Tuesday, August 6, 2013

Helicopter Drops As Insurance Against Central Bank Incompetence: A Reply to Scott Sumner

Back in June I proposed that helicopter drops become a normal, systematic part of countercyclical policy. Here is what I said:
First, the Fed adopts a NGDP level target. Doing so would better anchor nominal spending and income expectations and therefore minimize the chance of ever entering a liquidity-trap. In other words, if the public believes the Fed will do whatever it takes to maintain a stable growth path for NGDP, then they would have no need to panic and hoard liquid assets in the first place when an adverse economic shock hits. 
Second, the Fed and Treasury sign an agreement that should a liquidity trap emerge anyhow and knock NGDP off its targeted path, they would then quickly work together to implement a helicopter drop. The Fed would provide the funding and the Treasury Department would provide the logistical support to deliver the funds to households. Once NGDP returned to its targeted path the helicopter drop would end and the Fed would implement policy using normal open market operations. If the public understood this plan, it would further stabilize NGDP expectations and make it unlikely a helicopter drop would ever be needed.
This two-tier approach to NGDP level targeting should create a foolproof way to avoid liquidity traps. It should also reduce asset boom-bust cycles since NGDP targets avoid destablizing responses to supply shocks that often fuel swings in asset prices.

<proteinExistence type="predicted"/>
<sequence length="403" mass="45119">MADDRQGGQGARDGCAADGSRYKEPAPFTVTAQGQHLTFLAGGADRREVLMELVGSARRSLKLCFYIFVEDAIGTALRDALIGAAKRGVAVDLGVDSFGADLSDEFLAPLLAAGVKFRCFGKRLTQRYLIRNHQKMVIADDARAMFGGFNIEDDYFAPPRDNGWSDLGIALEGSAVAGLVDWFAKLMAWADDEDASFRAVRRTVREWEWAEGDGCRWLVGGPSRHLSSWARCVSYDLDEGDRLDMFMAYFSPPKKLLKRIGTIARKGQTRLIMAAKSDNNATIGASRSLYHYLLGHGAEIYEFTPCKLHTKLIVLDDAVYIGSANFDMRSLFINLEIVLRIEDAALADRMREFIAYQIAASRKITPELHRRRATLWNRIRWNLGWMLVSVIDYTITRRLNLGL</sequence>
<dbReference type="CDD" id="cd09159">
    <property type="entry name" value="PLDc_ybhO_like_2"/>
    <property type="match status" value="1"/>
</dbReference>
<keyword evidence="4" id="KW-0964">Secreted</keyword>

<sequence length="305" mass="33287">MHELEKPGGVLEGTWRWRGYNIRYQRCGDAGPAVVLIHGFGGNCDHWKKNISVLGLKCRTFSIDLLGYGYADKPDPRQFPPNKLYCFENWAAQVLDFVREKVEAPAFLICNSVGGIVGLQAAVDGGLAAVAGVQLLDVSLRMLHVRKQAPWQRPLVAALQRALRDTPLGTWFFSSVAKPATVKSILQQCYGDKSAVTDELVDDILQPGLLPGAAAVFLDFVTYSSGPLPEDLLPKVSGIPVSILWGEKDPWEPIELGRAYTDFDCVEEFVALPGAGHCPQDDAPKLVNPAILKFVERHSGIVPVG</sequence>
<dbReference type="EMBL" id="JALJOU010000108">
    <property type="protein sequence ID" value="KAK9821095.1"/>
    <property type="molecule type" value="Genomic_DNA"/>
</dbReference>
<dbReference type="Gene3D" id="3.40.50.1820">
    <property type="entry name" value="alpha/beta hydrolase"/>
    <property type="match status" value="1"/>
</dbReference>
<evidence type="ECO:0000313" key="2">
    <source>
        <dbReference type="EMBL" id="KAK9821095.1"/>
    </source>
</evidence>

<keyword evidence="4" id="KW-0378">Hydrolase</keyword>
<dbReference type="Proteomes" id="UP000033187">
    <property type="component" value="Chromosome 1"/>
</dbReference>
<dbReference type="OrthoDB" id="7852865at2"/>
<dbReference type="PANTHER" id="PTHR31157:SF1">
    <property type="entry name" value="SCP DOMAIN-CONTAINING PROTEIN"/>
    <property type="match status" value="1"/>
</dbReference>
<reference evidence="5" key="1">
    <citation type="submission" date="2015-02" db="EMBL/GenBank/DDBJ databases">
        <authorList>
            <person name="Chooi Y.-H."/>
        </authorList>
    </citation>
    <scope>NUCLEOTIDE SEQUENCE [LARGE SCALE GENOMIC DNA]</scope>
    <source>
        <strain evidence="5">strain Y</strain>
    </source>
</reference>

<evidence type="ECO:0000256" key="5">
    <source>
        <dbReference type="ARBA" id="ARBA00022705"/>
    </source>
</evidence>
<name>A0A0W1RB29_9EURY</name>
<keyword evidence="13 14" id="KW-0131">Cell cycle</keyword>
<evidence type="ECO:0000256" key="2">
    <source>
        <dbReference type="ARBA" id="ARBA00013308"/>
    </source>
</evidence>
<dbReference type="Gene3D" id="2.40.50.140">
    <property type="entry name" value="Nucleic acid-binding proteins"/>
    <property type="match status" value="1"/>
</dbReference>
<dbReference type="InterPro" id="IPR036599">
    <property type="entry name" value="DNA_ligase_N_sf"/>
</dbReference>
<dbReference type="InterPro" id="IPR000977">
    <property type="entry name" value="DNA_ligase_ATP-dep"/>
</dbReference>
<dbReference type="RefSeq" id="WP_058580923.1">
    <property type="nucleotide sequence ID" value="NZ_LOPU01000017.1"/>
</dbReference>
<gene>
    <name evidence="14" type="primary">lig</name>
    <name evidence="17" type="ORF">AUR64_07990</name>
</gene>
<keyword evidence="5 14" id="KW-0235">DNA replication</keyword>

Scott Sumner was not impressed and argued that helicopter drops have been tried for 20 years in Japan to no avail.  Like Steve Randy Waldman, I belive not all helicopter drops are the same. What I envisioned is not what happened in Japan prior to Abenomics, but having the Fed (via the Treasury Department) directly deposit dollars into tax fillers' checking accounts in conjunction with a clearly communicated NGDP level target. That approach has not been tried and would directly address the excess money demand problem that is behind aggregate demand shortfalls. 

Helicopter drops along these lines also need not imply large distortionary taxation in the future. The stable nominal income expectations that they would create and the relative ease of implementing this kind of helicopter drop would prevent the buildup of excess money demand in the first place. But even if the Fed did need to reverse itself in the future, one could always allow the Fed to start issuing it's own bills and notes. They could be funded by current and future seigniorage and would not be that different than its current practice of paying interest on excess reserves.

The real reason, however, Sumner should be for this proposal is that it provides insurance against central bank incompetence. Sumner loves to say that the fiscal multiplier is nothing more than an estimate of central bank incompetence. That is, the fiscal multiplier is large only when the central banks fail to properly stabilize aggregate demand. Well, helicopter drops are fiscal policy and in my proposal they would be applied only when the Fed failed to stabilize demand. Therefore, it is a perfect fit. Employ fiscal policy only when it packs a punch and do so in a manner to preserve a NGDP level target.